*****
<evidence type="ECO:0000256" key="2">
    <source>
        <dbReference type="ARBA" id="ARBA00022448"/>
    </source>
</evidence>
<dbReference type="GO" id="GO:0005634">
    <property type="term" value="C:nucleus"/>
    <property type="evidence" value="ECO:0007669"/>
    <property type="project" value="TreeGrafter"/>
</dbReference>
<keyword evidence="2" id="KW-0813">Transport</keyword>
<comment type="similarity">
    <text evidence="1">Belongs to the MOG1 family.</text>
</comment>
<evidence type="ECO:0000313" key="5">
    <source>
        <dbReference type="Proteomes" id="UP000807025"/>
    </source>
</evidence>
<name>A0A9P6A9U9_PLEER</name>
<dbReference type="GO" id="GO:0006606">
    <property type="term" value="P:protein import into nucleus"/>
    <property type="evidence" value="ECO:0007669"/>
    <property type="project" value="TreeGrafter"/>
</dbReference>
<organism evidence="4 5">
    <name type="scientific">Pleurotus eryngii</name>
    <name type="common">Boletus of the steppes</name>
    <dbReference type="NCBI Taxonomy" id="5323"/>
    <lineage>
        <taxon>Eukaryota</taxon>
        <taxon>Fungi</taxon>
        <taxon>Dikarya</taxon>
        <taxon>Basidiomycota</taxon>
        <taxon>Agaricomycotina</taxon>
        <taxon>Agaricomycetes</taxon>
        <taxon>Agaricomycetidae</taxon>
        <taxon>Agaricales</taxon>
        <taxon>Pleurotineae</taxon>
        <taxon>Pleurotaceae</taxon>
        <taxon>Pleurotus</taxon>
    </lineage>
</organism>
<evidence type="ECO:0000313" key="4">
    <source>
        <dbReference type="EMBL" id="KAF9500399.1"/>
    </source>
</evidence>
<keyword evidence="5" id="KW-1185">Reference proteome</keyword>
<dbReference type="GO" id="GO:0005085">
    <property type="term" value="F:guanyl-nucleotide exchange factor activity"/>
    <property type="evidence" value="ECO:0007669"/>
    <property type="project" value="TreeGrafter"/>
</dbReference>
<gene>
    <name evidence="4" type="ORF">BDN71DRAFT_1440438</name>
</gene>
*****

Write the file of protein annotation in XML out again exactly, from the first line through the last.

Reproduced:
<evidence type="ECO:0000256" key="2">
    <source>
        <dbReference type="ARBA" id="ARBA00022448"/>
    </source>
</evidence>
<dbReference type="GO" id="GO:0005634">
    <property type="term" value="C:nucleus"/>
    <property type="evidence" value="ECO:0007669"/>
    <property type="project" value="TreeGrafter"/>
</dbReference>
<keyword evidence="2" id="KW-0813">Transport</keyword>
<comment type="similarity">
    <text evidence="1">Belongs to the MOG1 family.</text>
</comment>
<evidence type="ECO:0000313" key="5">
    <source>
        <dbReference type="Proteomes" id="UP000807025"/>
    </source>
</evidence>
<name>A0A9P6A9U9_PLEER</name>
<dbReference type="GO" id="GO:0006606">
    <property type="term" value="P:protein import into nucleus"/>
    <property type="evidence" value="ECO:0007669"/>
    <property type="project" value="TreeGrafter"/>
</dbReference>
<organism evidence="4 5">
    <name type="scientific">Pleurotus eryngii</name>
    <name type="common">Boletus of the steppes</name>
    <dbReference type="NCBI Taxonomy" id="5323"/>
    <lineage>
        <taxon>Eukaryota</taxon>
        <taxon>Fungi</taxon>
        <taxon>Dikarya</taxon>
        <taxon>Basidiomycota</taxon>
        <taxon>Agaricomycotina</taxon>
        <taxon>Agaricomycetes</taxon>
        <taxon>Agaricomycetidae</taxon>
        <taxon>Agaricales</taxon>
        <taxon>Pleurotineae</taxon>
        <taxon>Pleurotaceae</taxon>
        <taxon>Pleurotus</taxon>
    </lineage>
</organism>
<evidence type="ECO:0000313" key="4">
    <source>
        <dbReference type="EMBL" id="KAF9500399.1"/>
    </source>
</evidence>
<keyword evidence="5" id="KW-1185">Reference proteome</keyword>
<dbReference type="GO" id="GO:0005085">
    <property type="term" value="F:guanyl-nucleotide exchange factor activity"/>
    <property type="evidence" value="ECO:0007669"/>
    <property type="project" value="TreeGrafter"/>
</dbReference>
<gene>
    <name evidence="4" type="ORF">BDN71DRAFT_1440438</name>
</gene>